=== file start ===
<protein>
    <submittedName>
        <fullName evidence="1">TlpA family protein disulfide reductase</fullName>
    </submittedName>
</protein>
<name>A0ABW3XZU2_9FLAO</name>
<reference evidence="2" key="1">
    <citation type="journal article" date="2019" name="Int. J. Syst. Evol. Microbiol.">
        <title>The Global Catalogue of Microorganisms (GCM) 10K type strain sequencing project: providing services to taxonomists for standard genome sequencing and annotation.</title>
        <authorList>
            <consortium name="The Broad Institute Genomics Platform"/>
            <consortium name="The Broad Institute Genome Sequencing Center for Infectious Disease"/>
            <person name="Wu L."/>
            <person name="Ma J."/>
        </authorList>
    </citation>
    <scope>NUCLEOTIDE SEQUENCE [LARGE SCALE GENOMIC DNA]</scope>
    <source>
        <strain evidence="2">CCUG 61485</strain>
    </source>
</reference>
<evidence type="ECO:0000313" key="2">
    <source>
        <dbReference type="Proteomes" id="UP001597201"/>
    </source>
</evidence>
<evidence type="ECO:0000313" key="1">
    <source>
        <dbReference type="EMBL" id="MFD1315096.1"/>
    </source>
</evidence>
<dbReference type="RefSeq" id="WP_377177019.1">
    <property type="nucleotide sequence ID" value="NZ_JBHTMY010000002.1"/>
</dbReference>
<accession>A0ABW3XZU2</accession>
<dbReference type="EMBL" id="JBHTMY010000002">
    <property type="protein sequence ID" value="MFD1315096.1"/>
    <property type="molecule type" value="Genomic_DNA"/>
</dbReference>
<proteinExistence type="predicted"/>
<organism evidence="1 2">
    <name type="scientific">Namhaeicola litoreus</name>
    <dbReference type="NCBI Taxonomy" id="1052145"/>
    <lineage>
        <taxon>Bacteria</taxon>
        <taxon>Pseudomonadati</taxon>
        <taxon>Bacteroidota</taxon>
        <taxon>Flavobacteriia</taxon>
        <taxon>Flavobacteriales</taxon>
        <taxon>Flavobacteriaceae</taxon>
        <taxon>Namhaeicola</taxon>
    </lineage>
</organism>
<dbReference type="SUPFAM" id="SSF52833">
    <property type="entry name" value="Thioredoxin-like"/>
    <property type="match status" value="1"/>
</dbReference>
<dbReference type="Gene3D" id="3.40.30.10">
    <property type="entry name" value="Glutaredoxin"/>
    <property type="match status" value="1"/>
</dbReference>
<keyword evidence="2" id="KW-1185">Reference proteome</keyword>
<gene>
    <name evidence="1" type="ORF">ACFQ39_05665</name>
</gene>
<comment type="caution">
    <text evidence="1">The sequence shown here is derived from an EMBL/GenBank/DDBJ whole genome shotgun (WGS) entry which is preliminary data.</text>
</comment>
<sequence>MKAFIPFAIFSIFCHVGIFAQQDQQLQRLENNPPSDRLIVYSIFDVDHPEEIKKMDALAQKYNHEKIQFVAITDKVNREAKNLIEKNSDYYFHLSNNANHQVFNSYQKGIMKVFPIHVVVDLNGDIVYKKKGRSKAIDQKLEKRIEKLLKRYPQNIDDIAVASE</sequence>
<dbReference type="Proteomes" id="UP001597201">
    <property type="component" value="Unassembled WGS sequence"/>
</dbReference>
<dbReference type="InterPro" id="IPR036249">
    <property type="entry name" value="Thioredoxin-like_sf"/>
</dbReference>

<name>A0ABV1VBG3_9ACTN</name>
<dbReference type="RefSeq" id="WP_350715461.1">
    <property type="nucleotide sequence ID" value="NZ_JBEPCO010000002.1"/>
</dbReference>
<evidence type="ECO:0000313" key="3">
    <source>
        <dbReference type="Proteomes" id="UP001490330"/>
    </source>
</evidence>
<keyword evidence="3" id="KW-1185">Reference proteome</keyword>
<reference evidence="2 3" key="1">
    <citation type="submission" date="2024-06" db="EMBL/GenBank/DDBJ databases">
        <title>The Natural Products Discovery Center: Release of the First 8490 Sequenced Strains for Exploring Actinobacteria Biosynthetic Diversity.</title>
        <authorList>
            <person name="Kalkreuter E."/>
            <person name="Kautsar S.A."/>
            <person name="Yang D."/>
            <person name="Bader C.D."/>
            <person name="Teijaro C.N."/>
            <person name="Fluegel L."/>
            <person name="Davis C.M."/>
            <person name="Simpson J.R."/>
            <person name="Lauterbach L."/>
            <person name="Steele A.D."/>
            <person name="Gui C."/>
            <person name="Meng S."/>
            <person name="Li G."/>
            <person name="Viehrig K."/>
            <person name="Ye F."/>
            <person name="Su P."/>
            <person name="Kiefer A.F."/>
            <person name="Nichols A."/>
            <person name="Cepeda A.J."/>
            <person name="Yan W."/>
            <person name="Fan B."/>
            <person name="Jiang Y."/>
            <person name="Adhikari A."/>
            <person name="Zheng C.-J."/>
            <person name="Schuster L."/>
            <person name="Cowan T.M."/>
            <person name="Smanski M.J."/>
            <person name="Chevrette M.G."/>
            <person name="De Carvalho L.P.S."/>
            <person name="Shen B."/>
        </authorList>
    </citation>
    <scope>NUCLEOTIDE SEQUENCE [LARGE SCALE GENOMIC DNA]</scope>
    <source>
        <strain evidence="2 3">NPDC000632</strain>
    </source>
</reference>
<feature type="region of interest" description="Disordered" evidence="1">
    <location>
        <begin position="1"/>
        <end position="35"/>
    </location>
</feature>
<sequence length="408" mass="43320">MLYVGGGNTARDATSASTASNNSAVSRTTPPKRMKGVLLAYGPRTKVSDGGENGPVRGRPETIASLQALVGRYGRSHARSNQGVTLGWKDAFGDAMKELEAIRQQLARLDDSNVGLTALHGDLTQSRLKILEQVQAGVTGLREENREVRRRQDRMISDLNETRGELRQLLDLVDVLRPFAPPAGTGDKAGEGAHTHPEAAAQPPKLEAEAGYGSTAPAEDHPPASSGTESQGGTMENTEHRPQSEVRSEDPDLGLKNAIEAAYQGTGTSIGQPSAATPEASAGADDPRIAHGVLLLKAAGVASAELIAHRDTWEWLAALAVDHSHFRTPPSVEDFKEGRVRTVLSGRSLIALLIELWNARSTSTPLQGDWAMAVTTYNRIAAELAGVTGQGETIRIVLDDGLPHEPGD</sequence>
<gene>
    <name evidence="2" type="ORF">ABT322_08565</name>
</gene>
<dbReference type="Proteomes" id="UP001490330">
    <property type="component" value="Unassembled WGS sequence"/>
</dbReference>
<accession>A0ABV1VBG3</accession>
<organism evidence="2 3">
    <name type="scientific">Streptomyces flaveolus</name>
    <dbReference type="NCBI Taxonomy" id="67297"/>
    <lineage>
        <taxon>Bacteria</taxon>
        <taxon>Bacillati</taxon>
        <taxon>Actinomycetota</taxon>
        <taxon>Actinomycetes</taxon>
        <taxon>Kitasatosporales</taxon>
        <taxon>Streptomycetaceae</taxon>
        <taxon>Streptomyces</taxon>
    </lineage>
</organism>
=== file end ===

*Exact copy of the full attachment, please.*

<protein>
    <submittedName>
        <fullName evidence="1">TlpA family protein disulfide reductase</fullName>
    </submittedName>
</protein>
<name>A0ABW3XZU2_9FLAO</name>
<reference evidence="2" key="1">
    <citation type="journal article" date="2019" name="Int. J. Syst. Evol. Microbiol.">
        <title>The Global Catalogue of Microorganisms (GCM) 10K type strain sequencing project: providing services to taxonomists for standard genome sequencing and annotation.</title>
        <authorList>
            <consortium name="The Broad Institute Genomics Platform"/>
            <consortium name="The Broad Institute Genome Sequencing Center for Infectious Disease"/>
            <person name="Wu L."/>
            <person name="Ma J."/>
        </authorList>
    </citation>
    <scope>NUCLEOTIDE SEQUENCE [LARGE SCALE GENOMIC DNA]</scope>
    <source>
        <strain evidence="2">CCUG 61485</strain>
    </source>
</reference>
<evidence type="ECO:0000313" key="2">
    <source>
        <dbReference type="Proteomes" id="UP001597201"/>
    </source>
</evidence>
<evidence type="ECO:0000313" key="1">
    <source>
        <dbReference type="EMBL" id="MFD1315096.1"/>
    </source>
</evidence>
<dbReference type="RefSeq" id="WP_377177019.1">
    <property type="nucleotide sequence ID" value="NZ_JBHTMY010000002.1"/>
</dbReference>
<accession>A0ABW3XZU2</accession>
<dbReference type="EMBL" id="JBHTMY010000002">
    <property type="protein sequence ID" value="MFD1315096.1"/>
    <property type="molecule type" value="Genomic_DNA"/>
</dbReference>
<proteinExistence type="predicted"/>
<organism evidence="1 2">
    <name type="scientific">Namhaeicola litoreus</name>
    <dbReference type="NCBI Taxonomy" id="1052145"/>
    <lineage>
        <taxon>Bacteria</taxon>
        <taxon>Pseudomonadati</taxon>
        <taxon>Bacteroidota</taxon>
        <taxon>Flavobacteriia</taxon>
        <taxon>Flavobacteriales</taxon>
        <taxon>Flavobacteriaceae</taxon>
        <taxon>Namhaeicola</taxon>
    </lineage>
</organism>
<dbReference type="SUPFAM" id="SSF52833">
    <property type="entry name" value="Thioredoxin-like"/>
    <property type="match status" value="1"/>
</dbReference>
<dbReference type="Gene3D" id="3.40.30.10">
    <property type="entry name" value="Glutaredoxin"/>
    <property type="match status" value="1"/>
</dbReference>
<keyword evidence="2" id="KW-1185">Reference proteome</keyword>
<gene>
    <name evidence="1" type="ORF">ACFQ39_05665</name>
</gene>
<comment type="caution">
    <text evidence="1">The sequence shown here is derived from an EMBL/GenBank/DDBJ whole genome shotgun (WGS) entry which is preliminary data.</text>
</comment>
<sequence>MKAFIPFAIFSIFCHVGIFAQQDQQLQRLENNPPSDRLIVYSIFDVDHPEEIKKMDALAQKYNHEKIQFVAITDKVNREAKNLIEKNSDYYFHLSNNANHQVFNSYQKGIMKVFPIHVVVDLNGDIVYKKKGRSKAIDQKLEKRIEKLLKRYPQNIDDIAVASE</sequence>
<dbReference type="Proteomes" id="UP001597201">
    <property type="component" value="Unassembled WGS sequence"/>
</dbReference>
<dbReference type="InterPro" id="IPR036249">
    <property type="entry name" value="Thioredoxin-like_sf"/>
</dbReference>

<name>A0ABV1VBG3_9ACTN</name>
<dbReference type="RefSeq" id="WP_350715461.1">
    <property type="nucleotide sequence ID" value="NZ_JBEPCO010000002.1"/>
</dbReference>
<evidence type="ECO:0000313" key="3">
    <source>
        <dbReference type="Proteomes" id="UP001490330"/>
    </source>
</evidence>
<keyword evidence="3" id="KW-1185">Reference proteome</keyword>
<reference evidence="2 3" key="1">
    <citation type="submission" date="2024-06" db="EMBL/GenBank/DDBJ databases">
        <title>The Natural Products Discovery Center: Release of the First 8490 Sequenced Strains for Exploring Actinobacteria Biosynthetic Diversity.</title>
        <authorList>
            <person name="Kalkreuter E."/>
            <person name="Kautsar S.A."/>
            <person name="Yang D."/>
            <person name="Bader C.D."/>
            <person name="Teijaro C.N."/>
            <person name="Fluegel L."/>
            <person name="Davis C.M."/>
            <person name="Simpson J.R."/>
            <person name="Lauterbach L."/>
            <person name="Steele A.D."/>
            <person name="Gui C."/>
            <person name="Meng S."/>
            <person name="Li G."/>
            <person name="Viehrig K."/>
            <person name="Ye F."/>
            <person name="Su P."/>
            <person name="Kiefer A.F."/>
            <person name="Nichols A."/>
            <person name="Cepeda A.J."/>
            <person name="Yan W."/>
            <person name="Fan B."/>
            <person name="Jiang Y."/>
            <person name="Adhikari A."/>
            <person name="Zheng C.-J."/>
            <person name="Schuster L."/>
            <person name="Cowan T.M."/>
            <person name="Smanski M.J."/>
            <person name="Chevrette M.G."/>
            <person name="De Carvalho L.P.S."/>
            <person name="Shen B."/>
        </authorList>
    </citation>
    <scope>NUCLEOTIDE SEQUENCE [LARGE SCALE GENOMIC DNA]</scope>
    <source>
        <strain evidence="2 3">NPDC000632</strain>
    </source>
</reference>
<feature type="region of interest" description="Disordered" evidence="1">
    <location>
        <begin position="1"/>
        <end position="35"/>
    </location>
</feature>
<sequence length="408" mass="43320">MLYVGGGNTARDATSASTASNNSAVSRTTPPKRMKGVLLAYGPRTKVSDGGENGPVRGRPETIASLQALVGRYGRSHARSNQGVTLGWKDAFGDAMKELEAIRQQLARLDDSNVGLTALHGDLTQSRLKILEQVQAGVTGLREENREVRRRQDRMISDLNETRGELRQLLDLVDVLRPFAPPAGTGDKAGEGAHTHPEAAAQPPKLEAEAGYGSTAPAEDHPPASSGTESQGGTMENTEHRPQSEVRSEDPDLGLKNAIEAAYQGTGTSIGQPSAATPEASAGADDPRIAHGVLLLKAAGVASAELIAHRDTWEWLAALAVDHSHFRTPPSVEDFKEGRVRTVLSGRSLIALLIELWNARSTSTPLQGDWAMAVTTYNRIAAELAGVTGQGETIRIVLDDGLPHEPGD</sequence>
<gene>
    <name evidence="2" type="ORF">ABT322_08565</name>
</gene>
<dbReference type="Proteomes" id="UP001490330">
    <property type="component" value="Unassembled WGS sequence"/>
</dbReference>
<accession>A0ABV1VBG3</accession>
<organism evidence="2 3">
    <name type="scientific">Streptomyces flaveolus</name>
    <dbReference type="NCBI Taxonomy" id="67297"/>
    <lineage>
        <taxon>Bacteria</taxon>
        <taxon>Bacillati</taxon>
        <taxon>Actinomycetota</taxon>
        <taxon>Actinomycetes</taxon>
        <taxon>Kitasatosporales</taxon>
        <taxon>Streptomycetaceae</taxon>
        <taxon>Streptomyces</taxon>
    </lineage>
</organism>